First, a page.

Divide students into groups of five. Give each group a set of twigs (Group A) and ask them to lay them out in front of the group. The other sets of twigs (Group B) should be set in another part of the room. One student from each group should go to the Group B pile and select a “secret” twig. They should then go back and sit with their back to their group. They should then describe their twig. The rest of the group, with the examples of the different twigs spread before them, should choose the correct twig from the description. Check to make sure the two twigs are “twin twigs.” Have other students in the group repeat the activity to match other twigs.

Activity 2: Twig Hunt

Divide students into small groups and distribute a set of twigs to them. Have the children look at the twigs to see special features that they need to look for. Point out that those with opposite buds will have opposite twigs on the trees, alternate buds will have alternate twigs. What size are the buds? Are the twigs all the same color? Tell the students that they are going to be sent out on the school grounds to find the trees and shrubs that match the twigs in their groups bundle. When they find the tree or shrub, tell them that they are not to break any of the branches off of the tree or shrub but to remember where it is located so that they can report back to the rest of the class. Make sure to set boundaries before they begin.

After the hunt sit the students down in a circle and discuss some of the locations where they found their matching twigs.

Activity 3: Rainbows Are Everywhere

Ask students what color trees are. They should answer green and brown. Explain that twigs of trees and shrubs are often in colors different than brown. Go out on a “Rainbow Hunt,” looking for different colored twigs, such as yellow willow, green sassafrass, purple-blue flowering dogwood, etc. See how many different colors you can find.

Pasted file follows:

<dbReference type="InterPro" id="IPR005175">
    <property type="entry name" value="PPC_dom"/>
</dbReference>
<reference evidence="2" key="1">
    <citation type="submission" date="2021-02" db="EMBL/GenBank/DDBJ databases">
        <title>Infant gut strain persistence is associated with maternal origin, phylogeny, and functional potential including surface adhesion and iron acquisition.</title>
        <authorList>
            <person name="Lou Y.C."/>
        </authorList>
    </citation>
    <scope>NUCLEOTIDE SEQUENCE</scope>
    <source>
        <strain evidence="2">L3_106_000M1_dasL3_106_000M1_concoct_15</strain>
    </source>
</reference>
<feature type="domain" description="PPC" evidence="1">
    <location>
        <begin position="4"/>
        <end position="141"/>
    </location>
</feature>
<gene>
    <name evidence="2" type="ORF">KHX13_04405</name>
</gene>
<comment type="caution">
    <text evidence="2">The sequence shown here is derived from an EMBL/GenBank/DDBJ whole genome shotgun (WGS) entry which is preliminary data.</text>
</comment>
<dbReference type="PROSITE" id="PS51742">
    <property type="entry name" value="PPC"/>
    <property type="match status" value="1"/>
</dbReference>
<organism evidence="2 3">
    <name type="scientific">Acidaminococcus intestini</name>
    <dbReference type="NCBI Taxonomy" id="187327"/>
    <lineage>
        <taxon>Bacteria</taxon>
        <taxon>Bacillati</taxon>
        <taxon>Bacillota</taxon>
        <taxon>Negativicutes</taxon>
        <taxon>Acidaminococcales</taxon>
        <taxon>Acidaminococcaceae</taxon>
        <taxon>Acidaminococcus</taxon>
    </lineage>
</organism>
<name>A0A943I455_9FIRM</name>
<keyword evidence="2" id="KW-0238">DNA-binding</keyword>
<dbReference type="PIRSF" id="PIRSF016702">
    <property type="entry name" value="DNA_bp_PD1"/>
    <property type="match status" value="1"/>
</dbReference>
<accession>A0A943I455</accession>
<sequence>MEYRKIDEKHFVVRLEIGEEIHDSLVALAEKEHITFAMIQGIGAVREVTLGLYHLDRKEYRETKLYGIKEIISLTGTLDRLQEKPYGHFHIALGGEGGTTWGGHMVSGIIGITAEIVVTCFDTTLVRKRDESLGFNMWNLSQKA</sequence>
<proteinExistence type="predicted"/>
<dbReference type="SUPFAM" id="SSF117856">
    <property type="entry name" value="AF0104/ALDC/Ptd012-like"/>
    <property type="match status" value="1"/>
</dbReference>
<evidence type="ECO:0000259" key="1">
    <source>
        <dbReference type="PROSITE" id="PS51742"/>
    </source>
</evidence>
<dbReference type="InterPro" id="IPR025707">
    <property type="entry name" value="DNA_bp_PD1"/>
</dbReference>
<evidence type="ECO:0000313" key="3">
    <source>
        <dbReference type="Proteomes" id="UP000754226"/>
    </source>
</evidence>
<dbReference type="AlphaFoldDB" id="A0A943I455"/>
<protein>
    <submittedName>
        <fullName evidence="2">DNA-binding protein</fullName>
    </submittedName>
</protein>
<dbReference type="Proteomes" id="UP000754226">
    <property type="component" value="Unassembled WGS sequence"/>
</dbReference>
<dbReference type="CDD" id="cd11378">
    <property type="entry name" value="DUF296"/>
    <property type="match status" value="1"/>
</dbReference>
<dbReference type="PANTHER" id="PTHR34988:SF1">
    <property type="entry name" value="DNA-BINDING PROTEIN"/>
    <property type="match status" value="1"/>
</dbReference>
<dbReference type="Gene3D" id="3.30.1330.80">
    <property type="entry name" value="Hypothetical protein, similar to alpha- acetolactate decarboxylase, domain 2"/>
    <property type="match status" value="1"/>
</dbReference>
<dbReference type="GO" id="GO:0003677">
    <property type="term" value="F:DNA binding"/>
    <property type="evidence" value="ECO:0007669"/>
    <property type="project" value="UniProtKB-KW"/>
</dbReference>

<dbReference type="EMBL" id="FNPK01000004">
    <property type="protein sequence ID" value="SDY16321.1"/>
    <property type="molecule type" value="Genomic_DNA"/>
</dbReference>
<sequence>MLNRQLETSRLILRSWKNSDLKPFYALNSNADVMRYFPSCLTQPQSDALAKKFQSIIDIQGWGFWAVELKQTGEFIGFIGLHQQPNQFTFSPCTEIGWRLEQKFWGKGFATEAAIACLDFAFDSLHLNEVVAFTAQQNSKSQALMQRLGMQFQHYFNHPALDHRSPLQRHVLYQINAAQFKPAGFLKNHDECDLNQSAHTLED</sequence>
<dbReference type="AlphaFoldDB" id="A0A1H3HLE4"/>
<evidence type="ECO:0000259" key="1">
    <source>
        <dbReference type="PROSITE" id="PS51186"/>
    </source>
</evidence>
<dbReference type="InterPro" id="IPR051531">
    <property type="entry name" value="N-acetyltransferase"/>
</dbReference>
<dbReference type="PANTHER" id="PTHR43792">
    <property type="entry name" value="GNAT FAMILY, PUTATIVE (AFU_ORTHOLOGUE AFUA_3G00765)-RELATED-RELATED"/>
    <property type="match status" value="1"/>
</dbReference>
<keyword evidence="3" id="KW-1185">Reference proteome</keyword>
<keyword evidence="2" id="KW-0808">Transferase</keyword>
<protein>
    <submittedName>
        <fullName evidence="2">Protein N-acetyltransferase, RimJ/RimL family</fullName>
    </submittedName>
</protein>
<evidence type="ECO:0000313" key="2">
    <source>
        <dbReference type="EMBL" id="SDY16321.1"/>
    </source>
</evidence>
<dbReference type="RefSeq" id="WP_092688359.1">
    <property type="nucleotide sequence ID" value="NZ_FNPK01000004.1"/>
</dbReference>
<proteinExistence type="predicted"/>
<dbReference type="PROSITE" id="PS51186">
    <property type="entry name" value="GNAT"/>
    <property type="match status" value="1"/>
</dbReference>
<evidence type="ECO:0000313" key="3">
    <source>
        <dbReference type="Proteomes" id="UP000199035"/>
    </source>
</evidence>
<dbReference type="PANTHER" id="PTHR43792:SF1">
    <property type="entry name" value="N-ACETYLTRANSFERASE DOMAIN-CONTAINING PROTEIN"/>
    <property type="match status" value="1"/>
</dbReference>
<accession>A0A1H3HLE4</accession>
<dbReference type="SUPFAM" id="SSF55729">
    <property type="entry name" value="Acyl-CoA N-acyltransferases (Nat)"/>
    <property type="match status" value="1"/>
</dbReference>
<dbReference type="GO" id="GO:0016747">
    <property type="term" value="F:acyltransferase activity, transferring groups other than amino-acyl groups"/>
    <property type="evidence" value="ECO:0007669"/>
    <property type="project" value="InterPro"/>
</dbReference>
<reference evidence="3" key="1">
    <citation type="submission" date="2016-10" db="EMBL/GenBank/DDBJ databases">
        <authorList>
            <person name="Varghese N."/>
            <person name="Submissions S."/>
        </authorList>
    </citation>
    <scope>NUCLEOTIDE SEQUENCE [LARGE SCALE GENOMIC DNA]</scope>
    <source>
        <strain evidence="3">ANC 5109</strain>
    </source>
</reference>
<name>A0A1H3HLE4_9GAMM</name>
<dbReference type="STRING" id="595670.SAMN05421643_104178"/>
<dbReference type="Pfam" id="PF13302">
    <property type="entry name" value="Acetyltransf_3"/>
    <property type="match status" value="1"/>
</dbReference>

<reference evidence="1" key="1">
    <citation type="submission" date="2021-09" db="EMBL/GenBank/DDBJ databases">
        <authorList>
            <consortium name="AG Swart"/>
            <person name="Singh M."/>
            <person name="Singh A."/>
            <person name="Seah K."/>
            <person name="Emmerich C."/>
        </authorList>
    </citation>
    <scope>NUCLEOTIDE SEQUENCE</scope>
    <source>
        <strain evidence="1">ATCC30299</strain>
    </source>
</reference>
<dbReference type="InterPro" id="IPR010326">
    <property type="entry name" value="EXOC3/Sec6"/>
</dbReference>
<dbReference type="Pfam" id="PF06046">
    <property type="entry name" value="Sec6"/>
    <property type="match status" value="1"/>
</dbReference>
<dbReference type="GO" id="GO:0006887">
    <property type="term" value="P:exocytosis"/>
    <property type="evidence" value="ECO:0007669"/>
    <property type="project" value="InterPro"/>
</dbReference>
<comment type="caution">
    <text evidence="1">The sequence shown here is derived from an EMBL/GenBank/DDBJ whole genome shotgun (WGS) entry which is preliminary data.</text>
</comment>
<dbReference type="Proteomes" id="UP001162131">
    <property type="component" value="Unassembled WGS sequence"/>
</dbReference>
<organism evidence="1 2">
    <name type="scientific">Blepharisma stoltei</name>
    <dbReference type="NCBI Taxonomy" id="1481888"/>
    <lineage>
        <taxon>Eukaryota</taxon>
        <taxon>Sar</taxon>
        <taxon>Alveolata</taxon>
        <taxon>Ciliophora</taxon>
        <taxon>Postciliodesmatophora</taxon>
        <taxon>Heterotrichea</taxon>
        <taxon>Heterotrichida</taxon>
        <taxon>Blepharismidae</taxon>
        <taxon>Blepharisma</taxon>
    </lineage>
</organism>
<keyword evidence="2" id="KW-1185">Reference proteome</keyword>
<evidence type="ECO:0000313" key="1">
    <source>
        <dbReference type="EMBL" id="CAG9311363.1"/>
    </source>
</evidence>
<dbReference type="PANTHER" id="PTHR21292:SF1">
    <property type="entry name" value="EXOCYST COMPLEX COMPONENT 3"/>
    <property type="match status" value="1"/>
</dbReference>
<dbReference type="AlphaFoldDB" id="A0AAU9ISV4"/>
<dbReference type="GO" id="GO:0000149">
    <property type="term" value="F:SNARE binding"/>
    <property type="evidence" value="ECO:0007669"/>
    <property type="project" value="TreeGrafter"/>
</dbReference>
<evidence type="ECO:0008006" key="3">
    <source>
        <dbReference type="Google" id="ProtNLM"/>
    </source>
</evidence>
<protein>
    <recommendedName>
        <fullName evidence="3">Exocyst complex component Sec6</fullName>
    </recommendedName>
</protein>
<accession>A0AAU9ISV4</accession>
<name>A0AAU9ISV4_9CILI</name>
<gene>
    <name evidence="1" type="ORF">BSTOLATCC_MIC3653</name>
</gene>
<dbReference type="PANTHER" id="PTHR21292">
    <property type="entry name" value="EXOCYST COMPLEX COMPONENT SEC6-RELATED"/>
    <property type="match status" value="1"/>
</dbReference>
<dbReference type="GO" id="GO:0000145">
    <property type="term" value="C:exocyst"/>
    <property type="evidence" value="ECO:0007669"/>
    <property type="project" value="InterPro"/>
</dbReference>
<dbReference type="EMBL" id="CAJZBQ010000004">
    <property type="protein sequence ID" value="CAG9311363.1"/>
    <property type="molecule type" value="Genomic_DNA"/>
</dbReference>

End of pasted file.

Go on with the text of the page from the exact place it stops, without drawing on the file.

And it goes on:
Have students draw a picture of their favorite tree or shrub they saw on the walk.

Activity 4: Dissect A Bud

Divide the class into pairs. Distribute a bud to each pair. Ask the students what they think they will find in the bud. Write the answers on the board. Have students dissect their bud by carefully removing the scales and notice the layers. What was in the buds? Have students draw a picture of the different parts. Did what they find match what was written on the board? Discuss when the bud was formed and what it will become.

Activity 5: Sprouting Twigs

Early in spring, take students outside and clip twigs of forsythia, pussy willow, red maple or other shrubs and trees found on the school grounds, and put each of the stems in a jar of water.

Observe what happens. Leaves and perhaps flowers will appear. Have students draw changes they see occurring in the twigs.

Additional Activities

Activity: Twig Safari

In early spring have students choose one of the trees from their group and check it weekly to watch its buds open.

Activity: Dissect A Bud

If the buds are from a tree or shrub on the school ground, check it weekly in the spring to watch the buds open.

Activity: Sprouting Twigs

Experiment with bringing twigs in at weekly intervals and compare the results. What are the differences and why?


Lingelbach, Jenepher, Hands-On Nature, Information and Activities for Exploring the Environment with Children, Vermont Institute of Natural Science, 1986

Sisson, Edith, Nature with Children of All Ages, Prentice Hall Press, New York, 1987